USDA Holds Listening Session on New Water Research Initiative

On July 16th, the U.S. Department of Agriculture’s (USDA) National Institute of Food and Agriculture (NIFA) held a web-based listening session (attended by ASDWA staff) on the Agriculture and Food Research Initiative’s (AFRI) new Fiscal Year (FY) 2014 challenge area to address water issues.  NIFA was particularly interested in receiving input from stakeholders during the listening session on how best to achieve the most impact, within budget constraints, in the early years of this new challenge area.  Some key points from listening session participants included recommendations that this program:

  • Provide funding for multiple levels of efforts and activities;
  • Should not require cost-share, but should require clear descriptions of roles of collaborating partners;
  • Establish comprehensive set of priorities and priority areas (e.g., nutrients and security);
  • Include long-term (e.g., 10 years) funding for watershed and aquifer scale projects to be able to conduct monitoring and show water quality responses that may take many years to achieve;
  • Provide for a substantial and sustainable funding commitment;
  • Focus on collaboration with partners, including the private sector;
  • Aim at site specific, watershed and aquifer based activities to implement nutrient reduction strategies for local conditions and circumstances;
  • Examine surface and groundwater interactions and include considerations for groundwater that sometimes spans across multiple watersheds;
  • Use an integrated water resources management approach;
  • Encourage a coordinated approach to sustainable water use (quantity), as well as water quality;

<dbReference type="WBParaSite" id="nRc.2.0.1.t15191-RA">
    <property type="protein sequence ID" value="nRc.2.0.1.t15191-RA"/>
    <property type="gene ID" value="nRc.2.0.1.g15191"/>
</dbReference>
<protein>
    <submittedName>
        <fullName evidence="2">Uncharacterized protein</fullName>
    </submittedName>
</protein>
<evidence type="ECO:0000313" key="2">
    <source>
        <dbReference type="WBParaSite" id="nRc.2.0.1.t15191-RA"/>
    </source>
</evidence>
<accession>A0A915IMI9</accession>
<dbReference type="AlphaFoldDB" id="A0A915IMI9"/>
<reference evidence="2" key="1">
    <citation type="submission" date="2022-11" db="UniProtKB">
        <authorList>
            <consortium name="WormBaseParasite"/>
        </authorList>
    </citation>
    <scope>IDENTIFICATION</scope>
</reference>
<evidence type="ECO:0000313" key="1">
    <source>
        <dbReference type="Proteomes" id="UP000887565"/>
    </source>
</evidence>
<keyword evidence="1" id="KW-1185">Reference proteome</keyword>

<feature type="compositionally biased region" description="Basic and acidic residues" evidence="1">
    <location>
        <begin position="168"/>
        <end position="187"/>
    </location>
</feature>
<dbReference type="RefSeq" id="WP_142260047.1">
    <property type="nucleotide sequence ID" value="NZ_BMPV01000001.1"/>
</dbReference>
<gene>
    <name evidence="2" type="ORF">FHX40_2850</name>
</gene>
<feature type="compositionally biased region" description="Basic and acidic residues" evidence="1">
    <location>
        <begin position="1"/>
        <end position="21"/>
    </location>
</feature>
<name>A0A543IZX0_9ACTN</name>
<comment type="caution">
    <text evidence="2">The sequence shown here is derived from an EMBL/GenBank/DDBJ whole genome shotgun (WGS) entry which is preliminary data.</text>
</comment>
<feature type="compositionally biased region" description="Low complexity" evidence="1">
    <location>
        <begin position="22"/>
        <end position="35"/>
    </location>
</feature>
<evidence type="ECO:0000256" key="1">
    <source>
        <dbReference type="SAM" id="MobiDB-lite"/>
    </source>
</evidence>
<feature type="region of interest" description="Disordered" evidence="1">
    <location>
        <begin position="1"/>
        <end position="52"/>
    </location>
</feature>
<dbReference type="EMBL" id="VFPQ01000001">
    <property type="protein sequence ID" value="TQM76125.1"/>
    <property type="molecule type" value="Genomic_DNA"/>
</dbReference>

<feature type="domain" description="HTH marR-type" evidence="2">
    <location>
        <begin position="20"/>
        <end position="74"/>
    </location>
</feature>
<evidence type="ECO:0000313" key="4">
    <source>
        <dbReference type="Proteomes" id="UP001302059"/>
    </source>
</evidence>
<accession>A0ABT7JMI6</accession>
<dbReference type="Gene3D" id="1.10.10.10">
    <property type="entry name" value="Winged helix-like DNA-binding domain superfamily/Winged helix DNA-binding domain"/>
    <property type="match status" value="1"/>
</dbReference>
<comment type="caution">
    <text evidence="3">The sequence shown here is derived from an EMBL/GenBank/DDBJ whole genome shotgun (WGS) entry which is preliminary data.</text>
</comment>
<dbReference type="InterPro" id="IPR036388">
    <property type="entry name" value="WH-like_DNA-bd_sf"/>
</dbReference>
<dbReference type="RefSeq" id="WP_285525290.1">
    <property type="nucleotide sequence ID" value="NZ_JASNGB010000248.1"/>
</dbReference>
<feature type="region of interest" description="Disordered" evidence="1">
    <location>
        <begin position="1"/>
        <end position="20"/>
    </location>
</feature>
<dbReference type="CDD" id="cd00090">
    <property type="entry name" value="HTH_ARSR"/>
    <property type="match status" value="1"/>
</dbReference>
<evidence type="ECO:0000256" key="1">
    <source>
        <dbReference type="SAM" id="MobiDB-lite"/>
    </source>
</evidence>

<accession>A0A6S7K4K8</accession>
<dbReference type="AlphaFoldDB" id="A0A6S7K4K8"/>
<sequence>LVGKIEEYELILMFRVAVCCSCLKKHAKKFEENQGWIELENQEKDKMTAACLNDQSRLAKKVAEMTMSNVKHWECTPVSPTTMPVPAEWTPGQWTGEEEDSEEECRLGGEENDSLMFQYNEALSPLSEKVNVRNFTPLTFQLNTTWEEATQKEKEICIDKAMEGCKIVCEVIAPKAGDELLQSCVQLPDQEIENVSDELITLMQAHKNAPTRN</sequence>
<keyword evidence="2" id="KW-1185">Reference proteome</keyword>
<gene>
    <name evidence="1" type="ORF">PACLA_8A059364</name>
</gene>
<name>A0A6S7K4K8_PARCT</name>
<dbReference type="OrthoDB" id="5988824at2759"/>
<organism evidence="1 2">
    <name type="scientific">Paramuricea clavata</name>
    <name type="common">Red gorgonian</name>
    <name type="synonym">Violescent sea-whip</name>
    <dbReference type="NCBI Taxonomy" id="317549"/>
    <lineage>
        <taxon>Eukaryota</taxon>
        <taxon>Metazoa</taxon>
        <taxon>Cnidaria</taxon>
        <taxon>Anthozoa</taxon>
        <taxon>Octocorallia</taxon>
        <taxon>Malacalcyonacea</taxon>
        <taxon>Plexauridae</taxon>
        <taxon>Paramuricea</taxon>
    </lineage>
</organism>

• Ensure that water use efficiency efforts do not inadvertently result in greater water use from saved water by distinguishing the difference between water consumption and use;
  • Assess the performance of nutrient reduction strategies;
  • Encourage integrated approaches between non-point source and point source dischargers;
  • Develop guidance on trading programs and credits featuring lessons learned from current programs;
  • Conduct more research on technologies;
  • Emphasize solutions and alternatives within existing regulatory frameworks;
  • Avoid redundancy by using and examining existing meta-data analysis;
  • Include work on children’s health, waterborne pathogens, and hormones;
  • Use, retain, and enhance land grant universities and cooperative extension grant management teams offering community-based education;
  • Include and promote the use of existing crop advisors that work directly with producers in the overarching strategy;
  • Focus on social and economic issues (including Spanish speaking communities) that integrate natural and social sciences and encourage conversations between policy-makers and scientists; and
  • Highlight how agriculture can be used as a conservation tool and identify potential mechanisms to show that agriculture provides a service.

For more information about the NIFA FY ’14 Water Program RFA and for instructions for submitting written comments, view the Federal Register notice from July 8 here:  Comments are due by July 30, 2013.